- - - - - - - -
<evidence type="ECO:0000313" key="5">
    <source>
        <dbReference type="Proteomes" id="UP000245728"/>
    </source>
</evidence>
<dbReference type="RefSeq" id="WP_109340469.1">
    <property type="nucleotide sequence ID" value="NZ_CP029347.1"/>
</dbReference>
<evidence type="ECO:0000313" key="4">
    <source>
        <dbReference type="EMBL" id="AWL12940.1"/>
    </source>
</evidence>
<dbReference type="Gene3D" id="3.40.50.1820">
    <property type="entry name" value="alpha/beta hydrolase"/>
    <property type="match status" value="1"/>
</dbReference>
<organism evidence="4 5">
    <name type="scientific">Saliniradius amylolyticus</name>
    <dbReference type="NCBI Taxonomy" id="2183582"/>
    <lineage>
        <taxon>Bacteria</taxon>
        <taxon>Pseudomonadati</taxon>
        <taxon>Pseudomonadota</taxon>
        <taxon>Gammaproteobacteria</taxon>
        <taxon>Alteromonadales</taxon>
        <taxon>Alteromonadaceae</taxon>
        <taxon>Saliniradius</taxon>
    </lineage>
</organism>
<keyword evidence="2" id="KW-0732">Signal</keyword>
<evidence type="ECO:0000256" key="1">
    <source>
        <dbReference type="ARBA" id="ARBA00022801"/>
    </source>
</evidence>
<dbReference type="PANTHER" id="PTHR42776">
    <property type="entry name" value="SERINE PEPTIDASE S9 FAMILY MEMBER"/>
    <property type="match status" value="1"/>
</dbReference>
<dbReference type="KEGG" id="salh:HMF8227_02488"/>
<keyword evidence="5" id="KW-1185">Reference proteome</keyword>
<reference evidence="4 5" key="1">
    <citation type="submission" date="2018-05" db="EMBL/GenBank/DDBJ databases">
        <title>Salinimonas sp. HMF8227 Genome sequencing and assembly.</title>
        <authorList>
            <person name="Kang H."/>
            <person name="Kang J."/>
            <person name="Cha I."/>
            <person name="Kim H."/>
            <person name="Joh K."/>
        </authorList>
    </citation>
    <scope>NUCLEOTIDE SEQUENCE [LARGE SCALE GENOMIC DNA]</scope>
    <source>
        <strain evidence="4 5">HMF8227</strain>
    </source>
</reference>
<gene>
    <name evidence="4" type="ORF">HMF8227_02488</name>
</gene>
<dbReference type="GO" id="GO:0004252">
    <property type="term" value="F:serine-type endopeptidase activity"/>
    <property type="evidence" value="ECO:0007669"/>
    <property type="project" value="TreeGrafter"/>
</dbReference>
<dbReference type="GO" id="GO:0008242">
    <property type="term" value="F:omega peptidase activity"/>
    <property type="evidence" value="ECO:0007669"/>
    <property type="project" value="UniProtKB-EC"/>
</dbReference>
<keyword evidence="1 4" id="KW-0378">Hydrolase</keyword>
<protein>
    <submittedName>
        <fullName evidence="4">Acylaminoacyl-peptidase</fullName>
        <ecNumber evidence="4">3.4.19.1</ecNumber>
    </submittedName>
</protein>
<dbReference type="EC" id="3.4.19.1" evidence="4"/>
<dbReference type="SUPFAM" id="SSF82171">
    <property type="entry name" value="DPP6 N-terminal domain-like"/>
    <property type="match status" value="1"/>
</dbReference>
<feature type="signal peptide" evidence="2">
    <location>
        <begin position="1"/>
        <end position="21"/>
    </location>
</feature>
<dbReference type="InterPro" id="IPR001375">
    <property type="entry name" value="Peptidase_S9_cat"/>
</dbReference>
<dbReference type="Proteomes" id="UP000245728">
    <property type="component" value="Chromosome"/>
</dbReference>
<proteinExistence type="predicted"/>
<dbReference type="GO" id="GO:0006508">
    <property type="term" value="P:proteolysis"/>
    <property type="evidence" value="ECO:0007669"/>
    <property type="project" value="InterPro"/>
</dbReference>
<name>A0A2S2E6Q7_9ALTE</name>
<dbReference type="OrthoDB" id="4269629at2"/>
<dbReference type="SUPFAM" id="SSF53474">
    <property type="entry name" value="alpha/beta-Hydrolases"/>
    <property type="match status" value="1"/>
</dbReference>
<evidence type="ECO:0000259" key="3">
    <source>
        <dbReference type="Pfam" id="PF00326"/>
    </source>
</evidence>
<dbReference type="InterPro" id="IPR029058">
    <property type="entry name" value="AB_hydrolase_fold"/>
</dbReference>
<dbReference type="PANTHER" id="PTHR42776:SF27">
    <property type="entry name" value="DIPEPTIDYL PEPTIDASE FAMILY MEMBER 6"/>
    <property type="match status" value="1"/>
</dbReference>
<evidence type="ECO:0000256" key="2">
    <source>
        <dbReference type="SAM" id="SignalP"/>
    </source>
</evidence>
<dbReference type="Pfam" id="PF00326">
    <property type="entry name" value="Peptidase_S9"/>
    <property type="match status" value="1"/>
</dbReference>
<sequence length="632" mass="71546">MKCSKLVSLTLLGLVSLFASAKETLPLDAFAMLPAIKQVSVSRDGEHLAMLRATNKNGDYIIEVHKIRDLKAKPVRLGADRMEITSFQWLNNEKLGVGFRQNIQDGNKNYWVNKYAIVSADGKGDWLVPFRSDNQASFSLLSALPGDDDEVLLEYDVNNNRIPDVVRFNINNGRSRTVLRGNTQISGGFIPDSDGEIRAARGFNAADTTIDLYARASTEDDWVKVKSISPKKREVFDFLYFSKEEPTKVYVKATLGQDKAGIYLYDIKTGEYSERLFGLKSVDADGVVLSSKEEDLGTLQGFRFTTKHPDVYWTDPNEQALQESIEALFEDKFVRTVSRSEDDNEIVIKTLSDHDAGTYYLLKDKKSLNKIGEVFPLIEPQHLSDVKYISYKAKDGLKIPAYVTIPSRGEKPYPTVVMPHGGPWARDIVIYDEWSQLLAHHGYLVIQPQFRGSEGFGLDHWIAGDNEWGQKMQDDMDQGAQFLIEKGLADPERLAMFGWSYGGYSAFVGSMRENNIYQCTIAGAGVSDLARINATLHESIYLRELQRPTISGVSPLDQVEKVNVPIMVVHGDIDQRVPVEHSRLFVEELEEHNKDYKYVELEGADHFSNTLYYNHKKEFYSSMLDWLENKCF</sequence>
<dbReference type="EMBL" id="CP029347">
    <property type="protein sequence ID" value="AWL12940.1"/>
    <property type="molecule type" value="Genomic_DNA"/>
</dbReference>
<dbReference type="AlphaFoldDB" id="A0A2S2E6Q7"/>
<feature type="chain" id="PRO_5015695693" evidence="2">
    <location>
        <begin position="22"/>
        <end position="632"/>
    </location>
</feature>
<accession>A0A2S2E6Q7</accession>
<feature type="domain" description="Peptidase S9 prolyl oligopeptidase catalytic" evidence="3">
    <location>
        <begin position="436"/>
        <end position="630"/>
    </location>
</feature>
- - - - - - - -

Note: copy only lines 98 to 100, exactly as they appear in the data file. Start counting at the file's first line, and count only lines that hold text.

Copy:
    <property type="term" value="P:proteolysis"/>
    <property type="evidence" value="ECO:0007669"/>
    <property type="project" value="InterPro"/>